Available on: Captured Tracks CD / LP / digital
Despite the name, Portland, Oregon duo Soft Metals have precious little to do with the schlock-rock balladry of a Heart or a Whitesnake. Rather, what heart they do have beats to a different kind of 80s drum: a synthetic one. Ian Hicks and Patricia Hall’s love of classic synth-pop is evident throughout this debut album. Don’t look to Soft Metals for a groundbreaking listening experience, but if you want to hear familiar sonic territories being explored with charm and panache, you won’t find much better than the duo’s self-titled debut.
Hall and Hicks began as collaborators and ended up as lovers and, as a consequence, a number of the tracks on the album – ‘Voices’ for instance – have the intense dreaminess of new love; all whispered messages and eyes-wide wooziness. European arthouse cinema is another touchstone for the couple, who have been known to drop names from Hitchcock to Florian Henckel von Donnersmarck in interviews. Fittingly, therefore, much of Soft Metals would sound right at home on Giorgio Moroder’s soundtrack to the 1984 reissue of Metropolis: particularly the angelic android choir practice of ‘Celestial Call’ and the pulsating urban night ride of ‘The Cold World Melts’. Elsewhere, there are hints of acid house on ‘Pain’ and ‘Do You Remember’, although Hall’s pure-sounding voice (echoes of Jane or Virginia Astley) conjures a very different vibe to the sleaziness of, say, Jamie Principle.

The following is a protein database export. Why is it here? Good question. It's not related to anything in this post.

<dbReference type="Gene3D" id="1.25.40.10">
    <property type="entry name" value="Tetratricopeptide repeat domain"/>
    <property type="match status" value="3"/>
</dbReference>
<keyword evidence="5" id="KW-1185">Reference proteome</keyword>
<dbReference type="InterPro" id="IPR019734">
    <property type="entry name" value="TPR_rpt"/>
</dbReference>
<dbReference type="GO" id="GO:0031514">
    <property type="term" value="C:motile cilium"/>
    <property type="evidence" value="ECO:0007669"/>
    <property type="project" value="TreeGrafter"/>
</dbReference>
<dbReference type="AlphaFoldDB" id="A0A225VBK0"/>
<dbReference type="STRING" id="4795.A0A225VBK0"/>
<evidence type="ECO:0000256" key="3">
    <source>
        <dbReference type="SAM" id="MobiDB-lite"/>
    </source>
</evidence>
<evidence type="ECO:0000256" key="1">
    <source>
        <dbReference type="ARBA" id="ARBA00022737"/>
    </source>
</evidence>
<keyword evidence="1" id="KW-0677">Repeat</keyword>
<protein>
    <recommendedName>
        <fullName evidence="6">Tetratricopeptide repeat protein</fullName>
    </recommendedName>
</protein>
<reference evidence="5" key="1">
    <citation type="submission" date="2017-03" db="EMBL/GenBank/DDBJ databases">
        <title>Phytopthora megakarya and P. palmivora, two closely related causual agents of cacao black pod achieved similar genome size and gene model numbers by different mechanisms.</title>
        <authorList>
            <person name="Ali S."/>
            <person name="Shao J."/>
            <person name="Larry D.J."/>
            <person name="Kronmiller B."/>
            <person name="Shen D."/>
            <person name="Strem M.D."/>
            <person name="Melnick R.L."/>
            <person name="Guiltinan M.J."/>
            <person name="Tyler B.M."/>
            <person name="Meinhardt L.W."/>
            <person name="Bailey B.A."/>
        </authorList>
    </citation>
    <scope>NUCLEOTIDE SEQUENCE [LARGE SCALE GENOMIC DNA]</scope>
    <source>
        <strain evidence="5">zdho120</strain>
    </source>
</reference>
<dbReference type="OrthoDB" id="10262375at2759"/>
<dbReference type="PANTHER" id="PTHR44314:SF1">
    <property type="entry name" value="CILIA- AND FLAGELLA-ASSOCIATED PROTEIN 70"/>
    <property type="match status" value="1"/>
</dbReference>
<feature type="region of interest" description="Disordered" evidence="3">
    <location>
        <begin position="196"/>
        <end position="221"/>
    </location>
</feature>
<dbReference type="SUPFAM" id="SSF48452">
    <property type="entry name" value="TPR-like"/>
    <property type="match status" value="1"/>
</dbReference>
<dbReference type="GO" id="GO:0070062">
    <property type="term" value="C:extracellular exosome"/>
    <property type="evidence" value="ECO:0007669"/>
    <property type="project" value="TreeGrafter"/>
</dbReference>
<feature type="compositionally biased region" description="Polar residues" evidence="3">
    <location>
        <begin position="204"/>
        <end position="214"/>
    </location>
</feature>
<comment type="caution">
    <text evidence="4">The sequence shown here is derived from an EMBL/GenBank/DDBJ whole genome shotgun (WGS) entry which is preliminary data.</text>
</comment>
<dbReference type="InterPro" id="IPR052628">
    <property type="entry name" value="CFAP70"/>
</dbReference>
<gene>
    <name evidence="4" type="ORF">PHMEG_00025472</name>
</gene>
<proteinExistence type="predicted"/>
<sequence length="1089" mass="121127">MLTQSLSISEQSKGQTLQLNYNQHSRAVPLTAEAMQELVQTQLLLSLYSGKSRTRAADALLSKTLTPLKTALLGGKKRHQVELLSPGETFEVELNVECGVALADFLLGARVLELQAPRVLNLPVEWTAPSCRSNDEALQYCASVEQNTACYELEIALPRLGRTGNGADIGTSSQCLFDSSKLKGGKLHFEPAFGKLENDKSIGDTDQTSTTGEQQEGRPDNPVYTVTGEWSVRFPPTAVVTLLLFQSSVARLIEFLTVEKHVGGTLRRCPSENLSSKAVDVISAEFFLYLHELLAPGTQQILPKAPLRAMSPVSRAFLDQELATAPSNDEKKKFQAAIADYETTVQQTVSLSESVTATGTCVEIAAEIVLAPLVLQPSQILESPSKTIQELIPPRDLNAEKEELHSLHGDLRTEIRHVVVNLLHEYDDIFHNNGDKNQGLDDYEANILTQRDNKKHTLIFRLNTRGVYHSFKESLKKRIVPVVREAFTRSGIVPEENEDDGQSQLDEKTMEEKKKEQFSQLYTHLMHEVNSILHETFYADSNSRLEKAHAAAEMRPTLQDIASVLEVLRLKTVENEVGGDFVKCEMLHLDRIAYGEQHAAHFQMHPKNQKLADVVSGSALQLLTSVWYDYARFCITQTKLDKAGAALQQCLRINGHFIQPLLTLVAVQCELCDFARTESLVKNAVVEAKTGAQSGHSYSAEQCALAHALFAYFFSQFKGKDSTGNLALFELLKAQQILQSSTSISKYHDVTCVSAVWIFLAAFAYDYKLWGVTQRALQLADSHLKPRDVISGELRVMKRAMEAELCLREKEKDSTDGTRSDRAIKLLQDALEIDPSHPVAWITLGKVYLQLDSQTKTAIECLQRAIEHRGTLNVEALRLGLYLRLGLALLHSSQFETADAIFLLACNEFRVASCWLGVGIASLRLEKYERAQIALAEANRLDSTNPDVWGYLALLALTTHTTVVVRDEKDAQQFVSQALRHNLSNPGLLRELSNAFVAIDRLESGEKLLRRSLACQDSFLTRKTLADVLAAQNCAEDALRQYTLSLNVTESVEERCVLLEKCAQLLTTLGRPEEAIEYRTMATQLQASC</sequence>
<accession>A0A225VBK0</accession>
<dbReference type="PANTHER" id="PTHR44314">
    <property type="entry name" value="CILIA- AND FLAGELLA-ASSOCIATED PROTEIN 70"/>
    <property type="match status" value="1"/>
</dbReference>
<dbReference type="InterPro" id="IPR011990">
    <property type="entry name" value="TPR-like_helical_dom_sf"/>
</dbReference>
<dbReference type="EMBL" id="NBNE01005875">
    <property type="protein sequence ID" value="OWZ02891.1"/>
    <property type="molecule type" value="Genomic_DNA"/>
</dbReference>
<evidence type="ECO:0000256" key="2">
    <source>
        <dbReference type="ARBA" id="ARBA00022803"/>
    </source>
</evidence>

Soft Metals consistently forge their familiar machine sounds into ear-catching shapes, but are perhaps at their best on the swept-up-in-the-moment languor of ‘Always’ and ‘Eyes Closed’, the latter especially rewarding in its combination of rapture and rambunctiousness as it builds layers of effects to a delightful climax.